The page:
transnational (Dumala, 2012) and cybernetic (Lakomy, 2015).
Acombination of political realism with critical geopolitics may materialize since it
“deﬁned the role of geography in the political theory of strategy, is atheory of spatial link-
ages” (Mondry, 2000). It is not, however, asuﬃcient approach, since it is necessary to “take
into account the aspect of deterritorialization of the world and the fact that today alarge
part of the social and political activity takes place in the transnational area as well as in
cyberspace and is relatively detached from aspeciﬁc territorial location” (Potulski, 2010).
at is why the classical concepts of empires and powers need to be redeﬁned.
Acontribution of the concept of political realism to geopolitical research and analysis
may be “the transfer of the notion of interest deﬁned in the categories of power” (Morgenthau,
2010) to the area of political and international activities. Hence geopolitics, analytics, and
prognostics are of special importance in constructing realistic national interests deﬁned by
the reason of state. erefore, the comments prescribe expansion of the intellectual base in
Poland, equipped with suitable analytical tools, which would be capable of building apolitical
scenarios and models of international developments. Its extent should not be geographically
restricted due to the globalization of international relations (one may speak about cybernetic
spatiality) (O’Tuathail, 1998) and the continuous growth of interrelations between states
from beyond civilizational and cultural regions.
Political realism is ﬁrmly based on geographical determinism. e context of globali-
zation of international relations, the deterritorialization of states, and the emergence of
cyberspace as asocio-political platform of network relationships requires adiﬀerent than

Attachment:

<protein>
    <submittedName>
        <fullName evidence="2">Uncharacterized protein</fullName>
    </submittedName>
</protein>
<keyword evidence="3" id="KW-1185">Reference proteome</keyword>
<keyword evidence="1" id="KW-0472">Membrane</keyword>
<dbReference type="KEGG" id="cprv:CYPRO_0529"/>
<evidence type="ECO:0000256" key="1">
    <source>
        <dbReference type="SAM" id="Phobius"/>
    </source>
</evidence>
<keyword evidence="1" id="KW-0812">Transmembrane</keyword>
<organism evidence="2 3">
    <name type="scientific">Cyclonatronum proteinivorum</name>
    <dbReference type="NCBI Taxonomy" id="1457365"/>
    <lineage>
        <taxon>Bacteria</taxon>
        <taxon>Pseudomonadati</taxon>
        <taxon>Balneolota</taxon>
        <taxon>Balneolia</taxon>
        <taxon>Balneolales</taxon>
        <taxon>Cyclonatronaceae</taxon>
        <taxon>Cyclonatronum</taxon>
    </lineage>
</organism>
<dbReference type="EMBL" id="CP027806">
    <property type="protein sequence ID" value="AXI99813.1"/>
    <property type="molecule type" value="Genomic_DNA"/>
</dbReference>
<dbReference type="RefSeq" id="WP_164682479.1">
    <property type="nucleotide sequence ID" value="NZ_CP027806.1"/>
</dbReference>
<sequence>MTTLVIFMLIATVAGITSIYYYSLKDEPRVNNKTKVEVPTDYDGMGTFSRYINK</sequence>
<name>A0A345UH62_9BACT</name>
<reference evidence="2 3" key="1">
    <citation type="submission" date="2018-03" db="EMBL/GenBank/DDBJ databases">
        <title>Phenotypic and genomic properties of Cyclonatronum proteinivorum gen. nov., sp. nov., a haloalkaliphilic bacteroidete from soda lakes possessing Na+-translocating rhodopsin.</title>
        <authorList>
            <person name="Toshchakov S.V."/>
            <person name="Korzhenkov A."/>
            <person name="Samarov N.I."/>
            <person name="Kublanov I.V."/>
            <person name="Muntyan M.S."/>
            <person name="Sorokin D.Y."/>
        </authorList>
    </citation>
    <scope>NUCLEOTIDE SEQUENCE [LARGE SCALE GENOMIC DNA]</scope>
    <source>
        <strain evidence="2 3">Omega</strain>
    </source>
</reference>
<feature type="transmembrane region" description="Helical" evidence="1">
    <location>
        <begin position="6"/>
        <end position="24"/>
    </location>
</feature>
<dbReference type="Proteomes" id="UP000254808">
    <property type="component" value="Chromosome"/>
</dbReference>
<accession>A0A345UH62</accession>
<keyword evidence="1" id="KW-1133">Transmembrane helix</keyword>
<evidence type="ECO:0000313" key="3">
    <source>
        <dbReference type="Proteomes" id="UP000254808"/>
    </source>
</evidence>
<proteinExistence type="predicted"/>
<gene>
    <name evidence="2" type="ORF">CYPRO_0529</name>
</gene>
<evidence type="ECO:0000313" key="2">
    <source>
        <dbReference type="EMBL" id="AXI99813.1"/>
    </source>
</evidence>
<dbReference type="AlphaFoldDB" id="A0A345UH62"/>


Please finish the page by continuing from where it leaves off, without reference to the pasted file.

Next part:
classical look at astate’s reason of state from the viewpoint of political realism. Political
realism directly reveals that extreme inequality of state prevails in international reality
(O’Tuathail, 1998). Likewise, in the network international order, organizational and corporate
structures absorb or control other smaller regional branches. e same goes for cyberspace,
which appears as aprimacy of equality and freedom. In contrast, in reality, it upholds the
division between the center and the peripheries, where the “centers are sources generating
new values, attitudes, and behaviors, while the peripheries are usually recipients of models
and values coming from the centers” (Potulski, 2010).
Poland’s reason of state perceived from the viewpoint of the above and deriving from
political realism is to recognize its status of amedium-sized state, appreciate it, and “work
out apolitical order which will take it into account” (Morgenthau, 2010). at political order
involves astrategy of state security and astrategy of its internal development, as aresult
of which the resources and means can be distributed and transformed into international
proﬁts. It is where the need to retain sovereignty in the strategic sectors of the state, such as
energy, critical infrastructure, or information and media security, proves to be necessary.
Both concepts of sovereignty and raison d’état have been redeﬁned under conditions
of globalization and the interdependence of states. e reason of state of medium-sized
states, developing states, understood in the categories of national interest, is in the interest
of states perceived as powers. States that orient their reason of state toward protecting
national interest behave in line with the expectations of imperial states, which in this
way – endangering vital interest – divert attention from what is fundamental, namely
sovereignty. “Alongside expansion of state structures, the reason of state started to be
associated with the elementary rules of the functioning of the state” (Łastawski, 2016), and
the destruction of state structures marked the beginning of particularization of the reason
of state and its detachment from the need to protect sovereignty. Transnational economic
and political phenomena facilitate the eternal ﬁeld of the rivalry of world powers, namely
elimination of nation-states and their replacement by “larger entities of adiﬀerent nature,
which will better harmonize with technical and moral requirement of the contemporary
world” (Morgenthau, 2010).
As adeveloped state (Dołączyliśmy, 2019), having accepted its international position,
having counted its forces and means, Poland can realize itself in the categories of power
within the global system, gaining a“due international status” understood as a“set of bilateral
and multilateral relations with other states” (Kaczyński, 2011). It is arealistic approach to the
reason of state understood in the categories of interest (which in the medieval and modern
realities would be perceived rather as an homage) through the loss of Bodinian sovereignty
to preserve certain spatial and administrative prerogatives. However, the primacy of the